"There used to be (cement) lions on each side of the archway and they had green, glass eyes that glowed," Garwick said. "The story was that horses would get spooked going by them at night, and they had to put sacks over 'em."
Old-timers also recalled the tombstones - some dating back to the 17th century - that reportedly lit up at night, he said.
Garwick said kids still show up in carloads at Halloween and other times of the year to get their adrenaline flowing and have a little fun.
When asked why Mendon appears to be the county's heart of haunted folklore, he grinned.
"It's just the kinda' characters who live here, I guess," he said.
In Fort Recovery:
• Homestead Restaurant
The business at the corner of state Route 119 and Wayne Street is no longer open. A former waitress named Wilma, who passed away decades ago, reportedly played pranks on employees and customers by opening and shutting doors and moving items, according to one of the Homestead's owners.
• Crybaby Bridge
Located on Palmer Road, the legend states a man killed his baby and wife at the bridge before hanging himself nearby.
• Palmer Cemetery
Also on Palmer Road, some of the tombstones reportedly glow at night when passersby hit a certain spot in the roadway.
• Dutton House
No specific address is given although it's believed to have been located on Dutton Road but has since been torn down. The property allegedly was haunted by a man and woman who were murdered on the property in the early 1900s.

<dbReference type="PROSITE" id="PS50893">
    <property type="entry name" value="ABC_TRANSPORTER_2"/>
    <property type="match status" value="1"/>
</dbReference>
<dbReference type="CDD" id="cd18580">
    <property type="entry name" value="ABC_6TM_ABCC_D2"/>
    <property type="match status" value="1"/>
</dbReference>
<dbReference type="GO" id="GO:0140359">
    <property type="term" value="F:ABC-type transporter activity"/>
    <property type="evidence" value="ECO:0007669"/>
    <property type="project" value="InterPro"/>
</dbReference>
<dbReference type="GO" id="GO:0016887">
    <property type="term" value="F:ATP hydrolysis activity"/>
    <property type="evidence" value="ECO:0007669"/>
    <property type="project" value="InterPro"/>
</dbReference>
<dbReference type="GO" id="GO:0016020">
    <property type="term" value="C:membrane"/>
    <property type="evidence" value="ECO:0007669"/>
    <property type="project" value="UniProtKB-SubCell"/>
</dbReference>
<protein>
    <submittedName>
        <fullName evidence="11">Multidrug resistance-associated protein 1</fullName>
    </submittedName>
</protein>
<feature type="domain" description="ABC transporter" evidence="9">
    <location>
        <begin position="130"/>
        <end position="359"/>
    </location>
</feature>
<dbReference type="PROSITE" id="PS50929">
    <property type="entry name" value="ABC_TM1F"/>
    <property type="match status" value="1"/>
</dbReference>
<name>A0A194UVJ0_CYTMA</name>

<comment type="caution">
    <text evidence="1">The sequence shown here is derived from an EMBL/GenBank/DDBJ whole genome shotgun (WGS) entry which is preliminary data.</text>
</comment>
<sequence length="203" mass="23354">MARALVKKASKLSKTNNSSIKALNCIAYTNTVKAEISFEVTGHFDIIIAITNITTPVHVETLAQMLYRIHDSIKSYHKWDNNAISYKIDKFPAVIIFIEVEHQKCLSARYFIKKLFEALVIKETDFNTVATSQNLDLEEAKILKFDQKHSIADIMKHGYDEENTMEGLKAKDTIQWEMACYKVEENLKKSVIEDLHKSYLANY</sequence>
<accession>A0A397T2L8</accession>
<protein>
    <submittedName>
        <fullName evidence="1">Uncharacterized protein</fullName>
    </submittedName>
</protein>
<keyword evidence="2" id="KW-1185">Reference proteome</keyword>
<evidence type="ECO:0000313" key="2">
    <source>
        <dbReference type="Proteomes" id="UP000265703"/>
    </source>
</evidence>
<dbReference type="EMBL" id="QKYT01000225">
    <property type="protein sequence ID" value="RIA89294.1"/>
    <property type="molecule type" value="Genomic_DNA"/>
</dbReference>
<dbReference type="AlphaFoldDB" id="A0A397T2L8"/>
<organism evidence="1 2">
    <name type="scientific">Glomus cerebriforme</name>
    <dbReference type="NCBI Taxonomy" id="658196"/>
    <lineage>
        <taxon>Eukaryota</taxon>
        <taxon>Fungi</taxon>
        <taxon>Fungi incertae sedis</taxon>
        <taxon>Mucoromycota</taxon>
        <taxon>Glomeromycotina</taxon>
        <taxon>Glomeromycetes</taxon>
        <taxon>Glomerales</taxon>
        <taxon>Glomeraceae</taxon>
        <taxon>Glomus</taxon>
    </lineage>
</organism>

• Tomlinson Cemetery
The cemetery also is known as County Line Cemetery because of its proximity to the Van Wert County border. Folklore states that if one person stands at the center of the cemetery and another walks backward around it, the person in the center will disappear.
• Wesley Chapel
Also known as the Mendon Road Church, it was reportedly haunted by a former bell boy before burning to the ground several weeks ago. The flames of hell allegedly could be seen in the basement and visitors often hear footsteps and pebbles thrown about.
• Bloody Bridge
The red bridge recently opened along state Route 66 across the Miami-Erie Canal, south of Spencerville. According to the Auglaize County Historical Society, a love triangle led to a murder on the bridge of a woman named Minnie and her lover, Jack, by a man named Bill.
If you cross the bridge, reportedly you can catch a glimpse of Minnie's face in the water below.
Additional online stories for this date
Print edition only stories for this date
• State lifts algae warning
• Boehner visits county Republicans
• School officials lead blood drive
• Grandma shaves head for grandson with cancer
• Wermert has big night as Cavs top Wildcats for 17th straight time
• Bulldogs fall short of berth to postseason
• Anna wraps up regular season by beating Parkway
• Winner leads Versailles to victory over St. Henry
• Kenton wins outright WBL title
• Flyers cruise past Indians
Tuesday, November 24
Monday, November 23
Monday, November 23
Saturday, November 21
Saturday, November 21
Saturday, November 21